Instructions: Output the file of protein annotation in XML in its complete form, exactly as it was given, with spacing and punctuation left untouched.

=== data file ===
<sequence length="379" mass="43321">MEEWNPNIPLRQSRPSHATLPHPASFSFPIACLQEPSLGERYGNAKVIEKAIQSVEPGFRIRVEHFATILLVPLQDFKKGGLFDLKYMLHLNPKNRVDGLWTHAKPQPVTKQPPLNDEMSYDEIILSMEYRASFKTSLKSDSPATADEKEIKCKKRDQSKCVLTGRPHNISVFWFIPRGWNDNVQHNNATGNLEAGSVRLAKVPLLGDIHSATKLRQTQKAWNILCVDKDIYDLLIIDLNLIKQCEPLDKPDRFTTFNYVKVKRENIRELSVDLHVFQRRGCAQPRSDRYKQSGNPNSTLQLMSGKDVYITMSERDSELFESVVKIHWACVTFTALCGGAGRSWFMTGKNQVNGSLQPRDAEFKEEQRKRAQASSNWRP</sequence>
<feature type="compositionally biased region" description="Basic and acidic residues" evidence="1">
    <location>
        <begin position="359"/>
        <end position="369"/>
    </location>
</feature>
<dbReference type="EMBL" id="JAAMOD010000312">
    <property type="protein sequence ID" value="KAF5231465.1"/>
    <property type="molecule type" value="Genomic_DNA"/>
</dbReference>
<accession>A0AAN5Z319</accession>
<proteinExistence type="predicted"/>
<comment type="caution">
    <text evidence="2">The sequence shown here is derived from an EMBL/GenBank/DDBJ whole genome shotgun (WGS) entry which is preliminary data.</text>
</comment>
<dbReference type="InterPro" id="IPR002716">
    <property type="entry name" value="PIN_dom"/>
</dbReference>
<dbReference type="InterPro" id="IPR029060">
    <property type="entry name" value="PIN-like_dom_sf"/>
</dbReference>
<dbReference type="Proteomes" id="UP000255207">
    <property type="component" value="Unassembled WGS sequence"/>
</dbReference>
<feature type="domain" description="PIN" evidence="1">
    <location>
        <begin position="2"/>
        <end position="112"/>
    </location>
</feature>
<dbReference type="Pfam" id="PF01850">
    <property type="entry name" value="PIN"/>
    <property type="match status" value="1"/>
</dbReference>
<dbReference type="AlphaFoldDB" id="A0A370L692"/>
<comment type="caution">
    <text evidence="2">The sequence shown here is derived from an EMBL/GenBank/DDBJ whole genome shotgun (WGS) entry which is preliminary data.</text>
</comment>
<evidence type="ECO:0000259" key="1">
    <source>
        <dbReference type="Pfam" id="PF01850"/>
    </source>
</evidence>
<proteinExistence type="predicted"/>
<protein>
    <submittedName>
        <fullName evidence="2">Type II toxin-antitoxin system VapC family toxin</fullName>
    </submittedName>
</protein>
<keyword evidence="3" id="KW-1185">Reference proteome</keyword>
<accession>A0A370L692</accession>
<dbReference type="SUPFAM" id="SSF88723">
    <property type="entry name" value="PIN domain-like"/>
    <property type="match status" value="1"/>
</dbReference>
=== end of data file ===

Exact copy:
<sequence length="379" mass="43321">MEEWNPNIPLRQSRPSHATLPHPASFSFPIACLQEPSLGERYGNAKVIEKAIQSVEPGFRIRVEHFATILLVPLQDFKKGGLFDLKYMLHLNPKNRVDGLWTHAKPQPVTKQPPLNDEMSYDEIILSMEYRASFKTSLKSDSPATADEKEIKCKKRDQSKCVLTGRPHNISVFWFIPRGWNDNVQHNNATGNLEAGSVRLAKVPLLGDIHSATKLRQTQKAWNILCVDKDIYDLLIIDLNLIKQCEPLDKPDRFTTFNYVKVKRENIRELSVDLHVFQRRGCAQPRSDRYKQSGNPNSTLQLMSGKDVYITMSERDSELFESVVKIHWACVTFTALCGGAGRSWFMTGKNQVNGSLQPRDAEFKEEQRKRAQASSNWRP</sequence>
<feature type="compositionally biased region" description="Basic and acidic residues" evidence="1">
    <location>
        <begin position="359"/>
        <end position="369"/>
    </location>
</feature>
<dbReference type="EMBL" id="JAAMOD010000312">
    <property type="protein sequence ID" value="KAF5231465.1"/>
    <property type="molecule type" value="Genomic_DNA"/>
</dbReference>
<accession>A0AAN5Z319</accession>
<proteinExistence type="predicted"/>
<comment type="caution">
    <text evidence="2">The sequence shown here is derived from an EMBL/GenBank/DDBJ whole genome shotgun (WGS) entry which is preliminary data.</text>
</comment>
<dbReference type="InterPro" id="IPR002716">
    <property type="entry name" value="PIN_dom"/>
</dbReference>
<dbReference type="InterPro" id="IPR029060">
    <property type="entry name" value="PIN-like_dom_sf"/>
</dbReference>
<dbReference type="Proteomes" id="UP000255207">
    <property type="component" value="Unassembled WGS sequence"/>
</dbReference>
<feature type="domain" description="PIN" evidence="1">
    <location>
        <begin position="2"/>
        <end position="112"/>
    </location>
</feature>
<dbReference type="Pfam" id="PF01850">
    <property type="entry name" value="PIN"/>
    <property type="match status" value="1"/>
</dbReference>
<dbReference type="AlphaFoldDB" id="A0A370L692"/>
<comment type="caution">
    <text evidence="2">The sequence shown here is derived from an EMBL/GenBank/DDBJ whole genome shotgun (WGS) entry which is preliminary data.</text>
</comment>
<evidence type="ECO:0000259" key="1">
    <source>
        <dbReference type="Pfam" id="PF01850"/>
    </source>
</evidence>
<proteinExistence type="predicted"/>
<protein>
    <submittedName>
        <fullName evidence="2">Type II toxin-antitoxin system VapC family toxin</fullName>
    </submittedName>
</protein>
<keyword evidence="3" id="KW-1185">Reference proteome</keyword>
<accession>A0A370L692</accession>
<dbReference type="SUPFAM" id="SSF88723">
    <property type="entry name" value="PIN domain-like"/>
    <property type="match status" value="1"/>
</dbReference>